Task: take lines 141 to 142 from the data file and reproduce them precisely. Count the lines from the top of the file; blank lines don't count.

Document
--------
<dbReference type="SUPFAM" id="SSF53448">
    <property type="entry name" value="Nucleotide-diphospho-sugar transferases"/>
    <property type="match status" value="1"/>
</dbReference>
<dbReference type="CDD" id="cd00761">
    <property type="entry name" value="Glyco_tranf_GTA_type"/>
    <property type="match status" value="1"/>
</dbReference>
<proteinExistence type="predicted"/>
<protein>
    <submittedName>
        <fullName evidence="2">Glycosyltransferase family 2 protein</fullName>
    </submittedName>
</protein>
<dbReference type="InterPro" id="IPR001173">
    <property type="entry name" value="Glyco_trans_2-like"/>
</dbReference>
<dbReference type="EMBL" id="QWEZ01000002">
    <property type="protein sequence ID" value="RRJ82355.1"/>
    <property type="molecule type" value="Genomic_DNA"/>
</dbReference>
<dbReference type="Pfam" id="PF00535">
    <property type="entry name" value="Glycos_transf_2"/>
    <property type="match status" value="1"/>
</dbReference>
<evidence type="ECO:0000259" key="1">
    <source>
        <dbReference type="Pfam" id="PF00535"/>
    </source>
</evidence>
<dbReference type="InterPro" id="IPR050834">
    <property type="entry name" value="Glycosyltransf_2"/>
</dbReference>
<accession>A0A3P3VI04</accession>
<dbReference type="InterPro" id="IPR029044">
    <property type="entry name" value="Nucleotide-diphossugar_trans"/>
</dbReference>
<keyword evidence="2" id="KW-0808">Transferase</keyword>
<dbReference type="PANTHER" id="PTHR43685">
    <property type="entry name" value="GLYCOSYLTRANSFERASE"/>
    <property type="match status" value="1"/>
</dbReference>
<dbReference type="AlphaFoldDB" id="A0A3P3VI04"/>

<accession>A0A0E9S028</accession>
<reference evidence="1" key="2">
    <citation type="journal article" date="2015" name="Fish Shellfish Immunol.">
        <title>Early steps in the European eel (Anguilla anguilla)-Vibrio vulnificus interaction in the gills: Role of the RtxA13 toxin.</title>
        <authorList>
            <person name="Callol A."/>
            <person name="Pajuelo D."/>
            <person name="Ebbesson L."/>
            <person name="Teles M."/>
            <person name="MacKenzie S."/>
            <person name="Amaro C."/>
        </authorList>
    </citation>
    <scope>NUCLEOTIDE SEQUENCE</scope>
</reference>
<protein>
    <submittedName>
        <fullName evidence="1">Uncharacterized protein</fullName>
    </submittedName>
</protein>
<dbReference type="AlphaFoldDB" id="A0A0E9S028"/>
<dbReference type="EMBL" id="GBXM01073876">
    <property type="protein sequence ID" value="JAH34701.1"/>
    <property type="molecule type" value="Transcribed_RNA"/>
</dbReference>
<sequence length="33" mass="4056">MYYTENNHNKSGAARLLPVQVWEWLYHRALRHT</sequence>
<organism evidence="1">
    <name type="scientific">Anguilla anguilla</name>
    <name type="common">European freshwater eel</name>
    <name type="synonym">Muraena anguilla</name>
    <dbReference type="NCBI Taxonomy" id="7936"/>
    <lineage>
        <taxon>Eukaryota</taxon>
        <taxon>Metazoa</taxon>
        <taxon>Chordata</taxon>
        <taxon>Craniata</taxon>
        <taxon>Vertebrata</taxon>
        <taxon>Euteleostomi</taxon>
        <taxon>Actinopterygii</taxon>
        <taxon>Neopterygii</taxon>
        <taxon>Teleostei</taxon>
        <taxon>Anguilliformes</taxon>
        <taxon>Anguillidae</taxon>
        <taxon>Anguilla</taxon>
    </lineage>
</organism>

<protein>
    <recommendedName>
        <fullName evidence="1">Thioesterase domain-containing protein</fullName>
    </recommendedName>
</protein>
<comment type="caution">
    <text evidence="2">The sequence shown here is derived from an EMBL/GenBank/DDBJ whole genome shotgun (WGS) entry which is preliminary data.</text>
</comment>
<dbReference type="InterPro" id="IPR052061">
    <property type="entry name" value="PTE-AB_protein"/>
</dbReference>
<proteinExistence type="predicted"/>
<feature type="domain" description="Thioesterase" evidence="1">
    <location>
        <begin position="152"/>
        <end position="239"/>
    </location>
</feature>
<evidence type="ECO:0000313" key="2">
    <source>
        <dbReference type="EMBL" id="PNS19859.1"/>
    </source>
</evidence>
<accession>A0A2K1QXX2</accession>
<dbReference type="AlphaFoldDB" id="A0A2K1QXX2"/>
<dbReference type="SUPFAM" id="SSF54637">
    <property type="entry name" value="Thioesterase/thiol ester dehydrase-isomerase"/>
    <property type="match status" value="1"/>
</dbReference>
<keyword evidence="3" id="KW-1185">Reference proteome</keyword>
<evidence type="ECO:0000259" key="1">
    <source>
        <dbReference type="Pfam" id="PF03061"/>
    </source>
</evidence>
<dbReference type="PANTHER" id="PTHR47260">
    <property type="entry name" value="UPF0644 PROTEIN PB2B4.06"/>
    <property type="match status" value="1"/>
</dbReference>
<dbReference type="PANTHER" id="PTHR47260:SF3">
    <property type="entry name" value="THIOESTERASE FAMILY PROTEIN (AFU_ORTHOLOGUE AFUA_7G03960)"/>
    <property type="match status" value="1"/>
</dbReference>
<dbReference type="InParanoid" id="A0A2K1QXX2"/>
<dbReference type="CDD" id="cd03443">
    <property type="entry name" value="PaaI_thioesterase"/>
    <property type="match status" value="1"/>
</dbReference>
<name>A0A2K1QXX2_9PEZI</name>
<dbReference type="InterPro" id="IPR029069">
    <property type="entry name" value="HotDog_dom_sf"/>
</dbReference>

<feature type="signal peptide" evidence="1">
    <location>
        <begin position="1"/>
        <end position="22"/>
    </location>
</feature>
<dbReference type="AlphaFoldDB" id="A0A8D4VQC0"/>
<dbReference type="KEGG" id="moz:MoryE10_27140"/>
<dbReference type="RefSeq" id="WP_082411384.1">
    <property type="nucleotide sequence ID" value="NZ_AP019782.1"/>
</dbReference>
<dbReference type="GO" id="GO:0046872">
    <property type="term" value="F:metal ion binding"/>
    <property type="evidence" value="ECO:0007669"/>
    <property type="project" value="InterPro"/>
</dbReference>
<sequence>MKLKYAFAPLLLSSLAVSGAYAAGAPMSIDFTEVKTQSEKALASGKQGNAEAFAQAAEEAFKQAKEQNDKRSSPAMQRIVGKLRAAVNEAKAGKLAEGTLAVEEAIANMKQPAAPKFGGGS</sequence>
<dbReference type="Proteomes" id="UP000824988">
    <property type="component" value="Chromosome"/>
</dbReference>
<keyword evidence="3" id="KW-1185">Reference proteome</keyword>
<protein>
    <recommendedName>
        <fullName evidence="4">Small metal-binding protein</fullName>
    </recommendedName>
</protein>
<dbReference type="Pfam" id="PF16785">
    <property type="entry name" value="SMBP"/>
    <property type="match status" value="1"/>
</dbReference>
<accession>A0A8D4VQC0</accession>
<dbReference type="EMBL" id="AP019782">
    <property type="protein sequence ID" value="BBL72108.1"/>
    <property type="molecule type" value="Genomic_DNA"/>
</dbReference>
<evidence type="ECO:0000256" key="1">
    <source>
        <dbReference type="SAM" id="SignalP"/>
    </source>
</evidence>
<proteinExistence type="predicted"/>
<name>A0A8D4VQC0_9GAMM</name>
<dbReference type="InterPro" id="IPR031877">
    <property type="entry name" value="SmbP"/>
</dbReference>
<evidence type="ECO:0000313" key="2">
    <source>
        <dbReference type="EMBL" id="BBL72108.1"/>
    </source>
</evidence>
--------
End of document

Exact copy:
</dbReference>

<feature type="signal peptide" evidence="1">